Twilight has been very explicit throughout its first two acts, but the ending to the pivotal baseball scene is confusing. It’s not clear why Dr. Cullen is panicked until the next scene, where Edward is given clumsy expository dialogue to explain why they’re running away.
This confusion perhaps arises because James is such a half-baked character. We don’t know much about him other than that he’s vaguely evil (he eats humans). So, instead of understanding what is going on when he and Edward glower at each other, we’re informed after the fact why James is so dangerous. This diffuses the tension in the scene and makes the break into Act Three feel very manufactured.
This is a problem that’s hard to avoid for a script moving at such a break-neck speed. But if we knew more about James going into this baseball game, the tension would be much higher, and we would understand why running away from him is so important. As it is now, it feels like a late addition to a story that had its mind in other places.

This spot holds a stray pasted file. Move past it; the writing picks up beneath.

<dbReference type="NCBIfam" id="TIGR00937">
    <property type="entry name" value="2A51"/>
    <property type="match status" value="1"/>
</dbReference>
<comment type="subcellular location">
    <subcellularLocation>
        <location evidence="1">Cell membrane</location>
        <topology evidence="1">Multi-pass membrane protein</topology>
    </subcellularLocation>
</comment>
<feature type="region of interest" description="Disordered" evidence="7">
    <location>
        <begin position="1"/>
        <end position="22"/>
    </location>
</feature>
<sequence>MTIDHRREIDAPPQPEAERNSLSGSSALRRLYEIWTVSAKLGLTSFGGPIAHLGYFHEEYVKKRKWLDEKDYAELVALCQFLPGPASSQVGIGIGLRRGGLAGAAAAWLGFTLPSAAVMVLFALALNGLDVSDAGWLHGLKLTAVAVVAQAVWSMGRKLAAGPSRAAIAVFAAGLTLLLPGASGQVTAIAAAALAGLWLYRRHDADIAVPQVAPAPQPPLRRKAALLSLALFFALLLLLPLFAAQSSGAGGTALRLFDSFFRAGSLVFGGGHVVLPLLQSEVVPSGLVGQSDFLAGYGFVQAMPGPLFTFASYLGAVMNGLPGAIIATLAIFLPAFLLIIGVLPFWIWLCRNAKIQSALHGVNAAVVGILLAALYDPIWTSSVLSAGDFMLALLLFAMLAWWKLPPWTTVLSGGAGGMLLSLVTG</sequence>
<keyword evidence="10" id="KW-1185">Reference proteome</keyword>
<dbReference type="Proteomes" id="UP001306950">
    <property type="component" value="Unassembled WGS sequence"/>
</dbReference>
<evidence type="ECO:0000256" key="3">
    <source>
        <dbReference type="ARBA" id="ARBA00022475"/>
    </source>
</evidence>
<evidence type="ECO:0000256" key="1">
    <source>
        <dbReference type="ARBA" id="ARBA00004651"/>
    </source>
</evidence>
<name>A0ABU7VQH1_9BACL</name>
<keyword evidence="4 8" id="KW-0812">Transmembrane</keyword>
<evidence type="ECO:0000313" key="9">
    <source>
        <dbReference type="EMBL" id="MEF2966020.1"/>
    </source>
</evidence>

Most of the rest of the Twilight ending feels equally rushed and confused. The real heart of Twilight, the evolution of Bella and Edward’s relationship. But it is jettisoned by a shoehorned series of action sequences and a rushed confrontation between Bella and her dad (which, like James, seems to be pretty unmotivated).
But the film ends back in its comfort zone: Bella and Edward one-upping each other with big, melodramatic professions of love. That’s the stuff that made audiences come back for more.
Read and download more scripts
Highschool drama, romance, and vampires: the Twilight movie script delivered goods. If you want to continue reading screenplays, we have similar titles like Frozen, Casablanca, and Back to the Future in our screenplay database. Browse and download PDFs for all of our scripts as you read, write and practice your craft to become the next great screenwriter.